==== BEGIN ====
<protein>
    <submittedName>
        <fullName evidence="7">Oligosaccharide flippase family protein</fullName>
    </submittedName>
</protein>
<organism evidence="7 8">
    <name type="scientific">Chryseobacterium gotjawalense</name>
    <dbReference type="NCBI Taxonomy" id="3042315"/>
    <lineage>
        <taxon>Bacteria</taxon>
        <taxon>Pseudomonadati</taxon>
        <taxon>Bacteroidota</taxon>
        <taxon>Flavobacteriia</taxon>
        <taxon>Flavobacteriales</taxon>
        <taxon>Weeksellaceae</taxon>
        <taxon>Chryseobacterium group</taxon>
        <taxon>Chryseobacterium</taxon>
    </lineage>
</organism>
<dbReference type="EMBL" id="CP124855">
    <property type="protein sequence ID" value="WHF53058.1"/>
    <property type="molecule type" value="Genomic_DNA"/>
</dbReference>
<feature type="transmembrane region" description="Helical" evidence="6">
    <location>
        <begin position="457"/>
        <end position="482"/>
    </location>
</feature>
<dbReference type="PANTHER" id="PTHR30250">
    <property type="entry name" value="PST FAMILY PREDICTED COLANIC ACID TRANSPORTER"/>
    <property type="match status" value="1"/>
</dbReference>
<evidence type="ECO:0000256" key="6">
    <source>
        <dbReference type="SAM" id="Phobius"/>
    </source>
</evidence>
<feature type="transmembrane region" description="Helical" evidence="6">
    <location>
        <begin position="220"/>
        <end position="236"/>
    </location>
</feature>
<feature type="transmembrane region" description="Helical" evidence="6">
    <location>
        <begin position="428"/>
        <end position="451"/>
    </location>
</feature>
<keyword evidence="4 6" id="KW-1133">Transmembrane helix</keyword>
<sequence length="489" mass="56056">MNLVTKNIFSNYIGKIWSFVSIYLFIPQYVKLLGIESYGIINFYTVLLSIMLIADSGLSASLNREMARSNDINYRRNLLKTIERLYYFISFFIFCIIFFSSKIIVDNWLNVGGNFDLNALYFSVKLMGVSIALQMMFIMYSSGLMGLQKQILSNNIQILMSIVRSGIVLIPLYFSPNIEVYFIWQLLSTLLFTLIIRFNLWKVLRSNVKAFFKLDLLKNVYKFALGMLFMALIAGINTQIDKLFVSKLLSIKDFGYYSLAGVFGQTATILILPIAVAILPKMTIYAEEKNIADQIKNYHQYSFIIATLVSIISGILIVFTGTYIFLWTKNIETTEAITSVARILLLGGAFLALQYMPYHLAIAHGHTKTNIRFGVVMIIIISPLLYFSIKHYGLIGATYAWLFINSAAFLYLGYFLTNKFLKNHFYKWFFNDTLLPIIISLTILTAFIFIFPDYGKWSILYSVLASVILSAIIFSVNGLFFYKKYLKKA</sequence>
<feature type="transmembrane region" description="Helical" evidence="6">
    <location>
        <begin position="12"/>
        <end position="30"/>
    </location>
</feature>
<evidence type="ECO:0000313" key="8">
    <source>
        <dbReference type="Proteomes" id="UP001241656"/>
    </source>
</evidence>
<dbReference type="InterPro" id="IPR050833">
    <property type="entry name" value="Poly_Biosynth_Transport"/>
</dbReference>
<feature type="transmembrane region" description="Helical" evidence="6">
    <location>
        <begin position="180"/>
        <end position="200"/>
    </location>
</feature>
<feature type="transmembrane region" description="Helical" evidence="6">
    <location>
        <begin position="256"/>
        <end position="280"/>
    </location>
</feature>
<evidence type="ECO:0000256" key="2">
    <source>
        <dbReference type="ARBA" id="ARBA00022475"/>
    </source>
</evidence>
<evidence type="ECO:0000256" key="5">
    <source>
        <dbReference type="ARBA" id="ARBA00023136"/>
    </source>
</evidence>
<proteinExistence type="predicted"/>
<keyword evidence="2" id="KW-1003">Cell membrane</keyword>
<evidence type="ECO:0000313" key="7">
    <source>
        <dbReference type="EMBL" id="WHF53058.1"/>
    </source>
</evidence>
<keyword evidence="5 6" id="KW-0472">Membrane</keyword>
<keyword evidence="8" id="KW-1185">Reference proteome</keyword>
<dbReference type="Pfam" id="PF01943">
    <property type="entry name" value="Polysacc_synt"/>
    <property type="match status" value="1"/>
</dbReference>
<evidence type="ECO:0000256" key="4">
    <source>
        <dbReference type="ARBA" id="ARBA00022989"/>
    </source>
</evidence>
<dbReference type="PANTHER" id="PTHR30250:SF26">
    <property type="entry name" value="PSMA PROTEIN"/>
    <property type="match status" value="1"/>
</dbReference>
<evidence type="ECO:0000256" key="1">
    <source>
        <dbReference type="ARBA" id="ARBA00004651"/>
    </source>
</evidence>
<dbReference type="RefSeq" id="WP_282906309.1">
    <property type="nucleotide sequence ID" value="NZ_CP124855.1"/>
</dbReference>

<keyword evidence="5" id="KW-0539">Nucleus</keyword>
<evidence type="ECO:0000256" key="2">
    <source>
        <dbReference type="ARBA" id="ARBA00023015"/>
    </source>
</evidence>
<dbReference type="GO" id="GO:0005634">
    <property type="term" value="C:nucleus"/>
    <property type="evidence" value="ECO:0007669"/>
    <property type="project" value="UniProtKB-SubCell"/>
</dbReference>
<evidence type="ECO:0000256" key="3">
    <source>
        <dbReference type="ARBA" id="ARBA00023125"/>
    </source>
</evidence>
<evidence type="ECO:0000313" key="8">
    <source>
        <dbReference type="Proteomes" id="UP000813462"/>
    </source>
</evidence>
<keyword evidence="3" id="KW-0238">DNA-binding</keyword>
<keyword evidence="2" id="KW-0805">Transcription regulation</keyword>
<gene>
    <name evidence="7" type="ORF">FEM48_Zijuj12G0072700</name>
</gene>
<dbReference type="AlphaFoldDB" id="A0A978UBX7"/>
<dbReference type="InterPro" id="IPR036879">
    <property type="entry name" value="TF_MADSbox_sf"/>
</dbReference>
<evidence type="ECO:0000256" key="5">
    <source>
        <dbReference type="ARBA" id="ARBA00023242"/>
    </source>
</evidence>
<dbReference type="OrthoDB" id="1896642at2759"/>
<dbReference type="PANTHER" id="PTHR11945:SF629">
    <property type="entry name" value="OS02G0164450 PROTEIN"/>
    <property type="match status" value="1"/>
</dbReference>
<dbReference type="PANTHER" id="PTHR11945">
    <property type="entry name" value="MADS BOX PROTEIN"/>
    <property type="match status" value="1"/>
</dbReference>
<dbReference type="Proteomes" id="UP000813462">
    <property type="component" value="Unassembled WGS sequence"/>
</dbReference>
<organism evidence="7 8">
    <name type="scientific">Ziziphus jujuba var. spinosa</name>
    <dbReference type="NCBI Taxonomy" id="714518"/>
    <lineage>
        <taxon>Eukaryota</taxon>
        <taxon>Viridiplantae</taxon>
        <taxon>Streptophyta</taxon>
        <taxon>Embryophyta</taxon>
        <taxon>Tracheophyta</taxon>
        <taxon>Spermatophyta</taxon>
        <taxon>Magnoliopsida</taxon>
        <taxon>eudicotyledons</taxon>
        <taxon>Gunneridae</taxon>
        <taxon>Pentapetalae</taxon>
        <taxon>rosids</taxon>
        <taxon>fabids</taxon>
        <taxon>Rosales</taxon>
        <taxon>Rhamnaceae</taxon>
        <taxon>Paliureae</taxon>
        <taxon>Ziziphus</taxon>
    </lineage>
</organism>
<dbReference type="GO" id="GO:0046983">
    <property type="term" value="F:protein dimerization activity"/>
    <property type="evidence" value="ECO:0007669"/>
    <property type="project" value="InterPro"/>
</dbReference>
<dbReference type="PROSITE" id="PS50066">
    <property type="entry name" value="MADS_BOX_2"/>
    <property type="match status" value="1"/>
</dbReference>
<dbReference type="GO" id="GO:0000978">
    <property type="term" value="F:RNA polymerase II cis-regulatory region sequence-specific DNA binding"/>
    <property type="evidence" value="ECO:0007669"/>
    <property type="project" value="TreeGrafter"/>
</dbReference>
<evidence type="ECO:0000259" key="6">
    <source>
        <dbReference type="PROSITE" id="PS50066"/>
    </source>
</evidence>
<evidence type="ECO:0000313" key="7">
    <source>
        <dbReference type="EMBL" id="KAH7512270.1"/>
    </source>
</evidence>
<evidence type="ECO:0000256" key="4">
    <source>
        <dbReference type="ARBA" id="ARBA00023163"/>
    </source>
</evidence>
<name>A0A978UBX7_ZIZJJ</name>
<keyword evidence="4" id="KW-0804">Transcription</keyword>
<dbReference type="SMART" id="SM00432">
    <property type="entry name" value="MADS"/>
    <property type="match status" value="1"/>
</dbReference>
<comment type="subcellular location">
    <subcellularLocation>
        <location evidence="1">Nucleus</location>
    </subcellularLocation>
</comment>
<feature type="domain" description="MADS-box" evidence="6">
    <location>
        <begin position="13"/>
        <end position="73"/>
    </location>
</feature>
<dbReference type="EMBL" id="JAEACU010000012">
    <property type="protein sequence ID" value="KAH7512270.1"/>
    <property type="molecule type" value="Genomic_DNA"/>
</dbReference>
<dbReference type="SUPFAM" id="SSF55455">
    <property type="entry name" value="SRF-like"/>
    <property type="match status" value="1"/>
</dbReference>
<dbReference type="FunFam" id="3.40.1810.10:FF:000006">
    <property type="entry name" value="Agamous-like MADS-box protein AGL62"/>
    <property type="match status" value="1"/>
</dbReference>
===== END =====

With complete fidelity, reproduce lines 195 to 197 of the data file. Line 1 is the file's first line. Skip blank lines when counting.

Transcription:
    <property type="match status" value="1"/>
</dbReference>
<dbReference type="GO" id="GO:0000978">